• Content Creator Disclosures. With the rise of avid video game players livestreaming gameplay to followers, these players are reminded of the need to follow FTC Endorsement Guidelines. These guidelines require, among other things, disclosure of any material connections between the players and the products they are touting, such as compensation agreements.

Increasing Litigation from Consumers

The legality of loot boxes may be challenged through a variety of paths. For example, state attorneys general may bring criminal or civil actions, or aggrieved consumers may bring challenges directly under most states’ anti-gambling laws. Even if loot boxes are presumptively legal and do not constitute gambling under applicable law, consumers may bring lawsuits based on consumer protection or false advertising laws if they believe that the loot boxes are promoted in an arguably misleading way.

Several class action lawsuits have been brought recently in California against game developers, game publishers, and distributors of games. While some of the lawsuits have alleged violations of unfair competition laws by engaging in an “unlawful” business under the states’ gambling law, other cases claimed that the defendant misrepresented its marketing and selling of the loot box. We discussed one of those lawsuits in this post.

Regulatory Attention

Various federal, state, and foreign officials, have proposed regulating loot boxes. In 2018, state legislatures in at least four states (California, Hawaii, Minnesota, and Washington) introduced bills aimed at regulating loot box sales. All failed to pass. At the federal level, the most notable effort to restrict loot boxes was “The Protecting Children from Abusive Games Act,” a 2019 bill introduced by Sen. Josh Hawley aimed at prohibiting loot boxes in any game played by minors (which we covered here). In August 2020, the FTC released a staff perspective paper in response to the workshop held a year prior in 2019 about loot boxes and microtransactions. The FTC paper summarizes key concerns from panelists and commenters about how loot boxes function, as well as recommendations to address the concerns.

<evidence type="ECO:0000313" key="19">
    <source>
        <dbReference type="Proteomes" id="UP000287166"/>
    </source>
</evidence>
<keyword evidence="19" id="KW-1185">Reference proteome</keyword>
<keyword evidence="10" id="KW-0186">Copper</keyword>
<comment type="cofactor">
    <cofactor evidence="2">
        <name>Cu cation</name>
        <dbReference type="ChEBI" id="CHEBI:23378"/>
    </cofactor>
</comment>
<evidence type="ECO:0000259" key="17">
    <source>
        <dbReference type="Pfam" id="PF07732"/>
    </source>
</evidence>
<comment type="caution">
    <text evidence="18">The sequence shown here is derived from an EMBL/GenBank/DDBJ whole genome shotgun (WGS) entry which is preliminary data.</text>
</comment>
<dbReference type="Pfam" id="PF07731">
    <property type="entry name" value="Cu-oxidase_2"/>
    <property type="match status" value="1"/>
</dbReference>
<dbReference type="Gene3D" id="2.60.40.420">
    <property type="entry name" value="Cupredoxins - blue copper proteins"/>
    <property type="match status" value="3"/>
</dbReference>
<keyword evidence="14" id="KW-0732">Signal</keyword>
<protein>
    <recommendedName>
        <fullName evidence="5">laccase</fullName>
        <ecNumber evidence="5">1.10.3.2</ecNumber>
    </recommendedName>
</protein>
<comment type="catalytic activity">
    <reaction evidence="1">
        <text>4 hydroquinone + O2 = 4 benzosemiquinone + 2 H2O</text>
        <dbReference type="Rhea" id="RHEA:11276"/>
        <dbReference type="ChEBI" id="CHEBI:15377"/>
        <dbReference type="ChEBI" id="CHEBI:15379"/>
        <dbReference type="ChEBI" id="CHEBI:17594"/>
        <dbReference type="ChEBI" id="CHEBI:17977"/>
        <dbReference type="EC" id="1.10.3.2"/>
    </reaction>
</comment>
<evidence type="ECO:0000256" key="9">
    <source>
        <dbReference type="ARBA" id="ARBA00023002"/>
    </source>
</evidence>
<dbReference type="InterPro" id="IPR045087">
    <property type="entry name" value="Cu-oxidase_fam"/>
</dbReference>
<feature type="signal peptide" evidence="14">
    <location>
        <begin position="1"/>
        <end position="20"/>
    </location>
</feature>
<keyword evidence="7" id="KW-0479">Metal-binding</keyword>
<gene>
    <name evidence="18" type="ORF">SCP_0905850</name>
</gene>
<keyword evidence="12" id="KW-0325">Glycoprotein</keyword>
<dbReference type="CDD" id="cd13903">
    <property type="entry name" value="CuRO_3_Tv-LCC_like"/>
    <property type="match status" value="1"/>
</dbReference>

There is no consistent approach internationally either, although many EU member states have released position papers within the last few years.

Loot Box Jurisdictions

Considerations to Help Mitigate Risk

  • Take steps to avoid creating a wager, chance or win/loss structure required for a finding of gambling

  • Accurately and transparently disclose probably for winning

  • Consider substantial parental controls on loot box purchases made by minors

  • Ensure that there are minimal “fine print” terms or fees that consumers plausibly could contend are

    hidden or obscured

  • Develop and implement strategies for enforcement against unauthorized secondary markets that improperly sell your virtual items

 

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Copyright © 2020, Sheppard Mullin Richter & Hampton LLP.National Law Review, Volume X, Number 336
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Julia Kadish is an attorney in the Intellectual Property Practice Group in the firm's Chicago office.

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Julia's practice focuses on data breach response and preparedness, reviewing clients' products and services for privacy implications, drafting online terms and conditions and privacy policies, and advising clients on cross-border data transfers and compliance with US and international privacy regulations and standards. She also workes on drafting and negotiating software licenses, data security exhibits, big data licenses, professional...